One of the world’s leading vertebrate paleontologists, Canadian Philp Currie, has co-discovered another important dinosaur fossil.
It’s a new species of theropod dinosaur related to the long snouted Megaraptor family.
The University of Alberta professor and Canada Research Chair in Paleobiology was working in Argentina with that country’s Rodolfo Coria from the Consejo Nacional de Investigaciones Científicas y Técnicas.
“This is a super-cool specimen from a very enigmatic family of big dinosaurs,” said Currie in a University of Alberta news release, adding,
“Because we have most of the skeleton in a single entity, it really helps consolidate their relationships to other animals”.
What they found was a fairly complete skeleton of a ‘theropad’ in Sierra Barrosa, near the town of Plaza Huincul.
The new species has been named Murusraptor barrosaensis after the area where it was found.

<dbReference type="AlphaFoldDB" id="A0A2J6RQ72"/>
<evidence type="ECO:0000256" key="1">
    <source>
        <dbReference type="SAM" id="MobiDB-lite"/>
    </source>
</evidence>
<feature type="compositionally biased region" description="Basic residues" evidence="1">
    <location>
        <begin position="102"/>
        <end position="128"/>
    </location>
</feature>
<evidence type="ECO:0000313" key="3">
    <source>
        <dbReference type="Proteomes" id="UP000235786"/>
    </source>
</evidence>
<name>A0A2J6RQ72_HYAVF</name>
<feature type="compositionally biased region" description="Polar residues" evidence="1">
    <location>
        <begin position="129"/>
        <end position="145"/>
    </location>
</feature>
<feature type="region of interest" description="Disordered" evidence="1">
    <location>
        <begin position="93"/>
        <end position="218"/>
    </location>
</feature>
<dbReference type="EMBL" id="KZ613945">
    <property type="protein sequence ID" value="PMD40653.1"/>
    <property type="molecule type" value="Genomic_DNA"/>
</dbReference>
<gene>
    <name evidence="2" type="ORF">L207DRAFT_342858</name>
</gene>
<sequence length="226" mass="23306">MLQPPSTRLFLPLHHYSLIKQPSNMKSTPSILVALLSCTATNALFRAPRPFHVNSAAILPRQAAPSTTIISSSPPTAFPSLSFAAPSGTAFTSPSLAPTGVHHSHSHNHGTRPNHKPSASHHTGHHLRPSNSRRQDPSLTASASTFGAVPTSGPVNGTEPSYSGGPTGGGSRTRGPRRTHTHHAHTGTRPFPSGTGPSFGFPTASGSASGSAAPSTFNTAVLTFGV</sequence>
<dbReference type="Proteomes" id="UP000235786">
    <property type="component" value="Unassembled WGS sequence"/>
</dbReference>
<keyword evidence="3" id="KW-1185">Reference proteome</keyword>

Currie said the location on a cliff face made excavation difficult, but the payoff was worth it. In a University of Alberta press release he said, “It was very evident that it was a beautifully preserved specimen of pure white in red rock. The hips were really interesting because they are pneumatic, clearly air-filled, not the kind of thing you expect to see in a big theropod.”
Currie estimates the animal was about eight metres long, but had not reached adulthood and was still growing. Initially they they thought the to be the “big can-opener” foot claw of dromaeosaur or raptor, turned out instead to be big hand claws.
A New Megaraptoran Dinosaur (Dinosauria, Theropoda, Megaraptoridae) from the Late Cretaceous of Patagonia” was published July 20 in the open-access journal PLOS ONE